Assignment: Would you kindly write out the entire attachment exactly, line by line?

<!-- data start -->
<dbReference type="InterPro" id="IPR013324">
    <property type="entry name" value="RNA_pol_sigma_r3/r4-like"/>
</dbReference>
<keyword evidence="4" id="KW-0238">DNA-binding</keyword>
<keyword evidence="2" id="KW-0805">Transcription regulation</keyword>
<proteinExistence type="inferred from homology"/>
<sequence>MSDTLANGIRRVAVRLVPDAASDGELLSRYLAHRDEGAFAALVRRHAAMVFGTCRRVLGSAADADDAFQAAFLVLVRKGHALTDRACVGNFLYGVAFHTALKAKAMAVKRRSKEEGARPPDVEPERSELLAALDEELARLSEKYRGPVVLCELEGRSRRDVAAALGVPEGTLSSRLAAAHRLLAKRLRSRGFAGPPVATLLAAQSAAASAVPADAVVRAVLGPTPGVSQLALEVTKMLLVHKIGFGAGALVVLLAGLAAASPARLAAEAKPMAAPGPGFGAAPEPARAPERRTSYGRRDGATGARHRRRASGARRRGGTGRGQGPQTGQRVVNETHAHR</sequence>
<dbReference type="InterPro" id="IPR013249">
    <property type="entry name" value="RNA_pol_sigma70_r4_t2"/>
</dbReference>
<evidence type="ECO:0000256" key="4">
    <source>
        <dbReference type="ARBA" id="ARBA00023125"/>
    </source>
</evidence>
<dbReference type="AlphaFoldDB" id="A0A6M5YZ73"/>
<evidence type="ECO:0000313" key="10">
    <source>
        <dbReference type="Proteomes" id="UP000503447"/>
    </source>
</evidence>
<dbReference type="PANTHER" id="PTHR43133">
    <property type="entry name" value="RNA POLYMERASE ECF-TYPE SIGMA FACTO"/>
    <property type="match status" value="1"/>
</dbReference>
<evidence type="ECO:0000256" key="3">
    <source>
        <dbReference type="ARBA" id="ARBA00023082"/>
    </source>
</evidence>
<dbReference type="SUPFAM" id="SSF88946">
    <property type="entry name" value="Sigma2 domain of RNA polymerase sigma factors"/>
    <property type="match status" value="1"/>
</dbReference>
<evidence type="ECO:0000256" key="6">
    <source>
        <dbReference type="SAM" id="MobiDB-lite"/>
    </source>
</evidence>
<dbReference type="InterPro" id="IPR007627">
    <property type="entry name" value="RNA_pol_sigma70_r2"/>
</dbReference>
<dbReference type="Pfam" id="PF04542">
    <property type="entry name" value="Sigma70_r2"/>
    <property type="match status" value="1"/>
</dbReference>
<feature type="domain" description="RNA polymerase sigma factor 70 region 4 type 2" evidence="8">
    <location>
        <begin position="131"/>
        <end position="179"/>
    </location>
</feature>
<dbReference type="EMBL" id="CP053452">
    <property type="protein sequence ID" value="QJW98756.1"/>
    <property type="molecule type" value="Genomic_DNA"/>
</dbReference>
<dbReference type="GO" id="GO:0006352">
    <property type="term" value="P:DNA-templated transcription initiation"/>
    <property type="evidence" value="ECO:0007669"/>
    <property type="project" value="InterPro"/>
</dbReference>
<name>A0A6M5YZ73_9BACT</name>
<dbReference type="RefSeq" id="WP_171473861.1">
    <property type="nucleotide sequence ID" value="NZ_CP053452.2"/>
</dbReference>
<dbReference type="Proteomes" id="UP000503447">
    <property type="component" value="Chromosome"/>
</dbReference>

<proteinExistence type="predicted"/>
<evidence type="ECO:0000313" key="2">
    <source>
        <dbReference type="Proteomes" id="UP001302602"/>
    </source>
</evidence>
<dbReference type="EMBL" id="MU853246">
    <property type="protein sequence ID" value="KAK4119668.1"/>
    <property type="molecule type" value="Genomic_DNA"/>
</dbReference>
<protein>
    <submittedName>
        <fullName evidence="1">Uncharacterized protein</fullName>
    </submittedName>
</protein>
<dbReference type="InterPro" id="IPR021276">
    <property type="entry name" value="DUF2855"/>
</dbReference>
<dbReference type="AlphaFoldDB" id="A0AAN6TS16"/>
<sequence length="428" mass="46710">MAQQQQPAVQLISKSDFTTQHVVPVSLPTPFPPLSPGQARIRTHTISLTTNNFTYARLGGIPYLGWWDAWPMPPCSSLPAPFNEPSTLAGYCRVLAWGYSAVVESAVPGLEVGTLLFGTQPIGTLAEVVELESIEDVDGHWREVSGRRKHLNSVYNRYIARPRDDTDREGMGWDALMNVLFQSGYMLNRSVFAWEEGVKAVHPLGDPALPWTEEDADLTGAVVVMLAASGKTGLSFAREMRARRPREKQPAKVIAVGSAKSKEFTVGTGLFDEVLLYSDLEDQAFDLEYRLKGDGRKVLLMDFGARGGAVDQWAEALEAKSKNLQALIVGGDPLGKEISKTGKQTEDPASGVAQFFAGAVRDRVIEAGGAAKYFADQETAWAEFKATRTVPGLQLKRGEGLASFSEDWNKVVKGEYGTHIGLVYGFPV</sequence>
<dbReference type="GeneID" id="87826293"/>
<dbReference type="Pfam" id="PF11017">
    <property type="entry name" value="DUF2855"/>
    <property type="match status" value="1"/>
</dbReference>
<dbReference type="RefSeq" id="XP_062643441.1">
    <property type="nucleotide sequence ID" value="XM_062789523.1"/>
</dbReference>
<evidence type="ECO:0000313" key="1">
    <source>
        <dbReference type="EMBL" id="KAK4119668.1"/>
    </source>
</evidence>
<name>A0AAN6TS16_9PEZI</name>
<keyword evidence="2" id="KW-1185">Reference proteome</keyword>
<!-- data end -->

<dbReference type="InterPro" id="IPR013324">
    <property type="entry name" value="RNA_pol_sigma_r3/r4-like"/>
</dbReference>
<keyword evidence="4" id="KW-0238">DNA-binding</keyword>
<keyword evidence="2" id="KW-0805">Transcription regulation</keyword>
<proteinExistence type="inferred from homology"/>
<sequence>MSDTLANGIRRVAVRLVPDAASDGELLSRYLAHRDEGAFAALVRRHAAMVFGTCRRVLGSAADADDAFQAAFLVLVRKGHALTDRACVGNFLYGVAFHTALKAKAMAVKRRSKEEGARPPDVEPERSELLAALDEELARLSEKYRGPVVLCELEGRSRRDVAAALGVPEGTLSSRLAAAHRLLAKRLRSRGFAGPPVATLLAAQSAAASAVPADAVVRAVLGPTPGVSQLALEVTKMLLVHKIGFGAGALVVLLAGLAAASPARLAAEAKPMAAPGPGFGAAPEPARAPERRTSYGRRDGATGARHRRRASGARRRGGTGRGQGPQTGQRVVNETHAHR</sequence>
<dbReference type="InterPro" id="IPR013249">
    <property type="entry name" value="RNA_pol_sigma70_r4_t2"/>
</dbReference>
<evidence type="ECO:0000256" key="4">
    <source>
        <dbReference type="ARBA" id="ARBA00023125"/>
    </source>
</evidence>
<dbReference type="AlphaFoldDB" id="A0A6M5YZ73"/>
<evidence type="ECO:0000313" key="10">
    <source>
        <dbReference type="Proteomes" id="UP000503447"/>
    </source>
</evidence>
<dbReference type="PANTHER" id="PTHR43133">
    <property type="entry name" value="RNA POLYMERASE ECF-TYPE SIGMA FACTO"/>
    <property type="match status" value="1"/>
</dbReference>
<evidence type="ECO:0000256" key="3">
    <source>
        <dbReference type="ARBA" id="ARBA00023082"/>
    </source>
</evidence>
<dbReference type="SUPFAM" id="SSF88946">
    <property type="entry name" value="Sigma2 domain of RNA polymerase sigma factors"/>
    <property type="match status" value="1"/>
</dbReference>
<evidence type="ECO:0000256" key="6">
    <source>
        <dbReference type="SAM" id="MobiDB-lite"/>
    </source>
</evidence>
<dbReference type="InterPro" id="IPR007627">
    <property type="entry name" value="RNA_pol_sigma70_r2"/>
</dbReference>
<dbReference type="Pfam" id="PF04542">
    <property type="entry name" value="Sigma70_r2"/>
    <property type="match status" value="1"/>
</dbReference>
<feature type="domain" description="RNA polymerase sigma factor 70 region 4 type 2" evidence="8">
    <location>
        <begin position="131"/>
        <end position="179"/>
    </location>
</feature>
<dbReference type="EMBL" id="CP053452">
    <property type="protein sequence ID" value="QJW98756.1"/>
    <property type="molecule type" value="Genomic_DNA"/>
</dbReference>
<dbReference type="GO" id="GO:0006352">
    <property type="term" value="P:DNA-templated transcription initiation"/>
    <property type="evidence" value="ECO:0007669"/>
    <property type="project" value="InterPro"/>
</dbReference>
<name>A0A6M5YZ73_9BACT</name>
<dbReference type="RefSeq" id="WP_171473861.1">
    <property type="nucleotide sequence ID" value="NZ_CP053452.2"/>
</dbReference>
<dbReference type="Proteomes" id="UP000503447">
    <property type="component" value="Chromosome"/>
</dbReference>

<proteinExistence type="predicted"/>
<evidence type="ECO:0000313" key="2">
    <source>
        <dbReference type="Proteomes" id="UP001302602"/>
    </source>
</evidence>
<dbReference type="EMBL" id="MU853246">
    <property type="protein sequence ID" value="KAK4119668.1"/>
    <property type="molecule type" value="Genomic_DNA"/>
</dbReference>
<protein>
    <submittedName>
        <fullName evidence="1">Uncharacterized protein</fullName>
    </submittedName>
</protein>
<dbReference type="InterPro" id="IPR021276">
    <property type="entry name" value="DUF2855"/>
</dbReference>
<dbReference type="AlphaFoldDB" id="A0AAN6TS16"/>
<sequence length="428" mass="46710">MAQQQQPAVQLISKSDFTTQHVVPVSLPTPFPPLSPGQARIRTHTISLTTNNFTYARLGGIPYLGWWDAWPMPPCSSLPAPFNEPSTLAGYCRVLAWGYSAVVESAVPGLEVGTLLFGTQPIGTLAEVVELESIEDVDGHWREVSGRRKHLNSVYNRYIARPRDDTDREGMGWDALMNVLFQSGYMLNRSVFAWEEGVKAVHPLGDPALPWTEEDADLTGAVVVMLAASGKTGLSFAREMRARRPREKQPAKVIAVGSAKSKEFTVGTGLFDEVLLYSDLEDQAFDLEYRLKGDGRKVLLMDFGARGGAVDQWAEALEAKSKNLQALIVGGDPLGKEISKTGKQTEDPASGVAQFFAGAVRDRVIEAGGAAKYFADQETAWAEFKATRTVPGLQLKRGEGLASFSEDWNKVVKGEYGTHIGLVYGFPV</sequence>
<dbReference type="GeneID" id="87826293"/>
<dbReference type="Pfam" id="PF11017">
    <property type="entry name" value="DUF2855"/>
    <property type="match status" value="1"/>
</dbReference>
<dbReference type="RefSeq" id="XP_062643441.1">
    <property type="nucleotide sequence ID" value="XM_062789523.1"/>
</dbReference>
<evidence type="ECO:0000313" key="1">
    <source>
        <dbReference type="EMBL" id="KAK4119668.1"/>
    </source>
</evidence>
<name>A0AAN6TS16_9PEZI</name>
<keyword evidence="2" id="KW-1185">Reference proteome</keyword>